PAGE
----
In the Victorian era, the phenomenon of the “fasting girl” gained prominence in society – for mysterious reasons, young children would suddenly stop eating but be able to survive just as they did before.
It’s a piece of history that has long fascinated author Emma Donoghue, going on to inspire her 2016 novel The Wonder.
“It’s freaky stuff, isn’t it?” she laughed to Zavvi, as we caught up with her and the team who have adapted the book for the big screen.
“There were maybe about 60 of them – it was an odd, persistent cultural fantasy. People wanted to believe that somebody could rise above the body and its physical needs, with it occurring across different countries and faiths, as well as within not particularly religious communities.
“They wanted to believe that a girl could live on air, which was really troubling to me. Writing the book, I looked at my own children who are healthy eaters, wondering what it would be like if energetic and intelligent kids were put in a culture where they were rewarded for the sacrifice of not eating.”
In The Wonder, English nurse Lib Wright (Florence Pugh) makes the journey to a tiny Irish village to observe a girl she has been told has survived without needing to eat. Upon arrival, Wright hears that the girl has been food-free for several months.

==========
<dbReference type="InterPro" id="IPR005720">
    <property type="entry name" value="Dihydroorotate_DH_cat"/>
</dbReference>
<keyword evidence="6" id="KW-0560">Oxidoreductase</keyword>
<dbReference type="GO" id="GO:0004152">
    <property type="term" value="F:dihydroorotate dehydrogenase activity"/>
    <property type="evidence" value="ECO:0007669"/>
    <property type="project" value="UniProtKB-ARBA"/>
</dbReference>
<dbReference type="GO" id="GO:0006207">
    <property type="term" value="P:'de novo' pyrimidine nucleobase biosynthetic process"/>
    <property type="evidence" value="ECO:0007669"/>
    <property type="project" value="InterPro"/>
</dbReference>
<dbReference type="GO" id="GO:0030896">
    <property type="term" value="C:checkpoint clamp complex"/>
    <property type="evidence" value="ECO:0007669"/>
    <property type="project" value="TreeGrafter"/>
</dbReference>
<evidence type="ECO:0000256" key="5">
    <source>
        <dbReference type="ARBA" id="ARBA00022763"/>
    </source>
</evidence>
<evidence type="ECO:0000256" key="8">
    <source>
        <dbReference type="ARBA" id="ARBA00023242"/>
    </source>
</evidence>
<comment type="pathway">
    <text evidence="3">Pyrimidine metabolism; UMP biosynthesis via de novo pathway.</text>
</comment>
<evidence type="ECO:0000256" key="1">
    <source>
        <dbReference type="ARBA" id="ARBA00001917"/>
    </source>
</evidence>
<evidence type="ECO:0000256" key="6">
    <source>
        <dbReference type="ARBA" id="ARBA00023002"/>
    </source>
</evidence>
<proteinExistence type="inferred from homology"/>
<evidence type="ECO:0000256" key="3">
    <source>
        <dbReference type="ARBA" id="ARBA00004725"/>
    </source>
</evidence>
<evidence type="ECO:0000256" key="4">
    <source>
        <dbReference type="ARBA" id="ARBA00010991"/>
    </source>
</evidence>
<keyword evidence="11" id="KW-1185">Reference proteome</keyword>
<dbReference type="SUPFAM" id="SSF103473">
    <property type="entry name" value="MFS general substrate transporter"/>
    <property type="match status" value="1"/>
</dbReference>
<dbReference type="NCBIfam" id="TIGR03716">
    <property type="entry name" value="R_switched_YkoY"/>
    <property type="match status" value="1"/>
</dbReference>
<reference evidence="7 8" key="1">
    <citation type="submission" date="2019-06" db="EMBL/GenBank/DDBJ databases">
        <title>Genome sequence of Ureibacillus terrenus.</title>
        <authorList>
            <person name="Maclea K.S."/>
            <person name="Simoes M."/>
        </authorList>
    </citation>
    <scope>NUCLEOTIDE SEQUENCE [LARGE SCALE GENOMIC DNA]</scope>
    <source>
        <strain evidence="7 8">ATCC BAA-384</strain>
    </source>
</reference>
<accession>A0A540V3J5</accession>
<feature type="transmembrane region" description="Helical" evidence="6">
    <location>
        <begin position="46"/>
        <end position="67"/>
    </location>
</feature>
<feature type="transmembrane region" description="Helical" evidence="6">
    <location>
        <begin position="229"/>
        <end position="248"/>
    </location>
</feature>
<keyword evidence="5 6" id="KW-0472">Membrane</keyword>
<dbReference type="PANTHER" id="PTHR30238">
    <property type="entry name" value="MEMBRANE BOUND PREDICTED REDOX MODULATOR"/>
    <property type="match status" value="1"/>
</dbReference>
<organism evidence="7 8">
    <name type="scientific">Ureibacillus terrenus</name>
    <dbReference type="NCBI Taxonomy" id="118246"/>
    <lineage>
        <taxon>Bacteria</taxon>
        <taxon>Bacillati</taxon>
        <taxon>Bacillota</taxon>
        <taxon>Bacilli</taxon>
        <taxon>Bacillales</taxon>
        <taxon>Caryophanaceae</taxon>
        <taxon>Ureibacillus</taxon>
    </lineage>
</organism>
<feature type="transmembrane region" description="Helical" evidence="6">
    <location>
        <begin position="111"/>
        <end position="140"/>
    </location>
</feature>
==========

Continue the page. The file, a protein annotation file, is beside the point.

As a nurse, she refuses to believe that is medically accurate information but quickly discovers through her time monitoring the young patient that the faith of those in the town is clouding the reality of the apparent miracle unfolding before their eyes.
Donoghue, who previously adapted her novel Room for the screen, believes that the film is arriving at a time where it’s even more relevant:
“It’s all because of Covid. A lot of us realised that science is something we have to fight for as there are some deeply anti-scientific forces out there which led to many people ignoring the facts and losing their lives during the pandemic.
“This period drama has become incredibly timely: there’s a political fire to it, but it’s not heavy-handed. You can still approach this as an odd story from the past.”
In the latest edition of our free digital magazine The Lowdown, we caught up with director Sebastián Lelio alongside actors Niamh Algar, Kíla Lord Cassidy, and Elaine Cassidy to discuss bringing this haunting tale to life.